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Let operator $A: L^2(0,2\pi) \rightarrow L^2(0,2\pi)$ be given by $$(Au)(x)=\sin x \int_{0}^{2\pi} u(y)\cos y \, dy$$ for $u\in L^2(0,2\pi), x\in [0,2\pi]$. What are eigenvalues of $A$?

Thanks for help.

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Unless I'm missing something here, the only eigenfunctions must be multiples of u(x) = sin x. Substitute that into the equation and there is only one possible eigenvalue: zero. –  Simon S Jan 19 '12 at 18:34
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There are more eigenfunctions: $sin(nx)$ are also eigenfunctions to eigenvalue 0 for all $n\in\mathbb{N}$, so are $\cos(nx)$ for $n\geq 2$ and $1$. –  Fabian Jan 19 '12 at 18:40
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You're exactly right. What I should have said the only possible eigenfunction corresponding with a nonzero eigenvalue must be sin(x). But even that function has eigenvalue = 0. Now, are there other eigenfunctions for that eigenvalue? Yes. Must drink more coffee. –  Simon S Jan 19 '12 at 18:48

2 Answers 2

up vote 1 down vote accepted

Suppose we have a Fourier expansion for an eigenfunction $u(x)=a_0+\sum\limits_{k=1}^\infty \left(a_k\sin(kx)+b_k\cos(kx)\right)$. Then $\int_0^{2\pi} u(t)\cos(t)\,dt=b_1\pi$

So in order to have $A[u] = \lambda u$ we would need $b_1\pi\sin(x)=\lambda u(x)$. So $\lambda u(x)$ has nothing but $\sin(x)$ appearing in its expansion. In particular, there is no $\cos(x)$ term and thus $b_1=0$. Therefore, we must have $\lambda u(x)=0$ so $\lambda=0$ if $u(x)\not=0$. So (among functions with a Fourier expansion), $0$ is the only possible eigenvalue (with any non-zero function having a Fourier expansion with $b_1=0$ as eigenfunctions).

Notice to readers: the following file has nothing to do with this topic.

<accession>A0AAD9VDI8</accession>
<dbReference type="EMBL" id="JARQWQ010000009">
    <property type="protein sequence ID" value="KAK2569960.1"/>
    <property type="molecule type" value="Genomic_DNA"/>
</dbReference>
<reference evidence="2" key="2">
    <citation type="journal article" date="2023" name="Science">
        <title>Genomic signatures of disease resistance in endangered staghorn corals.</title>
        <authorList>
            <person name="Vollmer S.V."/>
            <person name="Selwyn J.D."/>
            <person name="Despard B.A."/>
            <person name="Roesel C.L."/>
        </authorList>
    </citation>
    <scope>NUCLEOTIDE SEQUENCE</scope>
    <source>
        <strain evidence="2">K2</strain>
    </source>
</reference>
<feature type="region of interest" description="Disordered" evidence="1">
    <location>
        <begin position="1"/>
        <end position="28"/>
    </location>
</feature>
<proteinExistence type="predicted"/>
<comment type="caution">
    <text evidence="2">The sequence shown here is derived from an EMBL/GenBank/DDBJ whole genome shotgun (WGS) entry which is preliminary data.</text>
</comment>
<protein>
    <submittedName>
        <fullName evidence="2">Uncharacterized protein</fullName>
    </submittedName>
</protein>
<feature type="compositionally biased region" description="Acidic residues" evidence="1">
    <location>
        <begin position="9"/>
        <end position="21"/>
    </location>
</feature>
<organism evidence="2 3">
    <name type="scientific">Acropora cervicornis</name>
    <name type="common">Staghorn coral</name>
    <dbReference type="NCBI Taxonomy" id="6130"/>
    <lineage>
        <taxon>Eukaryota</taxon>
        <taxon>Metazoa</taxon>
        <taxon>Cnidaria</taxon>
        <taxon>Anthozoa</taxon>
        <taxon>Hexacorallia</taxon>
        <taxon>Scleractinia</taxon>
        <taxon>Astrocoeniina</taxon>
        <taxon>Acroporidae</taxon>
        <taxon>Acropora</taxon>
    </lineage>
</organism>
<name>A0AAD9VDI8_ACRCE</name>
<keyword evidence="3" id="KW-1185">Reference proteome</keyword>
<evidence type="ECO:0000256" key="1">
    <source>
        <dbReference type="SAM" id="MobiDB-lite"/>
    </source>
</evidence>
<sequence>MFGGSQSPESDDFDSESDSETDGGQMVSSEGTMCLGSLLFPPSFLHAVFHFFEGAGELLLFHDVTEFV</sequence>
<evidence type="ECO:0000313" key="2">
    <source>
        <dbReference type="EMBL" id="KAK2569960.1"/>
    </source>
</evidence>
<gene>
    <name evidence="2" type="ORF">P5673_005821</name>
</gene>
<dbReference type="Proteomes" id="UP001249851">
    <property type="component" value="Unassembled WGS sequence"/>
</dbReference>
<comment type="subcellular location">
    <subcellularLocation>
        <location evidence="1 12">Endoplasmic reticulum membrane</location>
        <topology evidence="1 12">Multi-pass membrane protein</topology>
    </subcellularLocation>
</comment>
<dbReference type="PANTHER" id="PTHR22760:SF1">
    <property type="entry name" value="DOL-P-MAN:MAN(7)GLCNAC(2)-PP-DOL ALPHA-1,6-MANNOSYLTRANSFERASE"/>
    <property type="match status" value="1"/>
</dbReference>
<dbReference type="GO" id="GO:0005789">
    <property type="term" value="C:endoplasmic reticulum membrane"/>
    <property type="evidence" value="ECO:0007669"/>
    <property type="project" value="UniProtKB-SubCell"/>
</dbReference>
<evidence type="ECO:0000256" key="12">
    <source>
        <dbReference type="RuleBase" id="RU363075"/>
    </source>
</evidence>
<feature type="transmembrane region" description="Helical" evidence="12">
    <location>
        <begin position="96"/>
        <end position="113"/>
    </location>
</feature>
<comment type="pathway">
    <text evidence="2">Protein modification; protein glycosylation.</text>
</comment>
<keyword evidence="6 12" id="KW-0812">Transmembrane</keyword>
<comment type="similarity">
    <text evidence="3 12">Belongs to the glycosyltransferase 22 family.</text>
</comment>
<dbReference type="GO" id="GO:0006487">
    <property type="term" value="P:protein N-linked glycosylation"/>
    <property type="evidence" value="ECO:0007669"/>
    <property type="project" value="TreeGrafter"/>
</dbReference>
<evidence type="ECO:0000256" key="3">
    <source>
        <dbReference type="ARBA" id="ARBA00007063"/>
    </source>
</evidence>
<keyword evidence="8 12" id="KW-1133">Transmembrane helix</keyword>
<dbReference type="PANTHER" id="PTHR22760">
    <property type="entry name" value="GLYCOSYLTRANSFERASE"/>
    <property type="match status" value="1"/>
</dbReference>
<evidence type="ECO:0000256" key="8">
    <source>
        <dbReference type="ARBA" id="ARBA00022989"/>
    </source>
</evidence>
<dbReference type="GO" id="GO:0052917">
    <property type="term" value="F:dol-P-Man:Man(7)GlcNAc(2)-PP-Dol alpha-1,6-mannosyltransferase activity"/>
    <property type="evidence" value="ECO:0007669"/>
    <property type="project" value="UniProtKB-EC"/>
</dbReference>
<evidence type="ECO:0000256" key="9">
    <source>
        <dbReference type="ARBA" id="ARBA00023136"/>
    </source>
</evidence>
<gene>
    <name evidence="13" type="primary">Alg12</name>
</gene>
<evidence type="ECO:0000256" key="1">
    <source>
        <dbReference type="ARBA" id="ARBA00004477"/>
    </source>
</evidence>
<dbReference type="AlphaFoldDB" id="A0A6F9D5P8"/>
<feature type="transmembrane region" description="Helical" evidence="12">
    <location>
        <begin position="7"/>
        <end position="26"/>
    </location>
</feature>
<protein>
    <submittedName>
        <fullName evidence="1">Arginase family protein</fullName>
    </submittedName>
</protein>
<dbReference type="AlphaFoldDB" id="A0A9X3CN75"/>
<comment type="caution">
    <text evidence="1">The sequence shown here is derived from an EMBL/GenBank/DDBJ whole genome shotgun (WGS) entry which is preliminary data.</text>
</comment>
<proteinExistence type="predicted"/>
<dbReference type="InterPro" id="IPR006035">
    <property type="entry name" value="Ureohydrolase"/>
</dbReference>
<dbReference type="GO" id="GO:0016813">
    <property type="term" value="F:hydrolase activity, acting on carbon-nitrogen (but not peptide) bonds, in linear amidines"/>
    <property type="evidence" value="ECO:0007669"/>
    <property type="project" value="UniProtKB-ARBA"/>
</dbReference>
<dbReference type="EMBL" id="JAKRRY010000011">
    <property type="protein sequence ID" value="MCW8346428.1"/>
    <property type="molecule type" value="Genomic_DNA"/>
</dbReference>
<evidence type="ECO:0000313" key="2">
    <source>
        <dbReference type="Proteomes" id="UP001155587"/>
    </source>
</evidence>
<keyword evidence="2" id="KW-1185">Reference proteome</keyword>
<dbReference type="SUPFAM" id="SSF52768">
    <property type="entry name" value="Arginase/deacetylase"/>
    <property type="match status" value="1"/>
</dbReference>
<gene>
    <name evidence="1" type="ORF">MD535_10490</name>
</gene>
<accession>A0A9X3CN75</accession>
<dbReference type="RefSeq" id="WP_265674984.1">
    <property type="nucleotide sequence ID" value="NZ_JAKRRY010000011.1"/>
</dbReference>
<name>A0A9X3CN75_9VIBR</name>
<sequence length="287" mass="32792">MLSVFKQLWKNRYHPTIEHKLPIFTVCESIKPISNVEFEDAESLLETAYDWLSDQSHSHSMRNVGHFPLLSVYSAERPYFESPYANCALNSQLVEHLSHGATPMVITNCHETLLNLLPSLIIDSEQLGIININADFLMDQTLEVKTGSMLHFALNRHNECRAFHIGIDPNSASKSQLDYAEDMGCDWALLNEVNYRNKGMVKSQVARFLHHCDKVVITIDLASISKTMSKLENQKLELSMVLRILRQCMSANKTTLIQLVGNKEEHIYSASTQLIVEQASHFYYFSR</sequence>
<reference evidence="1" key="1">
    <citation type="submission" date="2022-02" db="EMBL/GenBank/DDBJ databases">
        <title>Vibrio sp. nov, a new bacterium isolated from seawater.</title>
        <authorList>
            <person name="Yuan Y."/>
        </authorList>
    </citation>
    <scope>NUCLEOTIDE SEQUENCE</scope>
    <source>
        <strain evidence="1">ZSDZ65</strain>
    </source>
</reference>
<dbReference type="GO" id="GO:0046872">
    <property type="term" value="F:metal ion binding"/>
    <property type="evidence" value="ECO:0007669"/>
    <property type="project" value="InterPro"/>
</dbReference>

Edit: Well, there you go. I feel very silly. Wikipedia says:

Theorem. If $f \in L^2([−\pi, \pi])$, then the Fourier series converges to $f$ in $L^2([−\pi, \pi])$.

So I guess every such $u \in L^2([0,2\pi])$ has a convergent Fourier series. Thus my proof works for all functions in question.

I really don't know anything about Fourier series! :P

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I suppose that your assumption that Fourier series of $u$ is convergent to $u$ is not essential, because $u$ is in particular integrable and also $u(y) \cosy$ and hence Fourier series of $u(y) cos y$ can be integrated term by term, even if its Fourier series is not convergent. –  Alex Jan 19 '12 at 19:28
    
@Alex thanks for the comment. I went to look at the Wikipedia article and found the relevant theorem about convergence which lays all these issues to rest. –  Bill Cook Jan 19 '12 at 19:38

It may be worth adding that some of the funny behavior of this operator (explicated in Bill Cook's answer) is due to the fact that, in $L^2[0,1]$, say, the integral computes the projection to the one-dimensional space of scalar multiples of $\cos(y)$. Then the coefficient is used to multiply the function $\sin(x)$. So this operator is a rank-one operator of an explicit sort.

Edit: Indeed, as Yemon Choi notes, since $\sin$ and $\cos$ are orthogonal, "of course" the square of the operator is $0$: the operator projects everything to multiples of $\sin$, then "rotates by 90 degrees" to $\cos$, so repeating the projection immediately gives $0$.

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Square-zero rank one, no less –  user16299 Jan 19 '12 at 19:29

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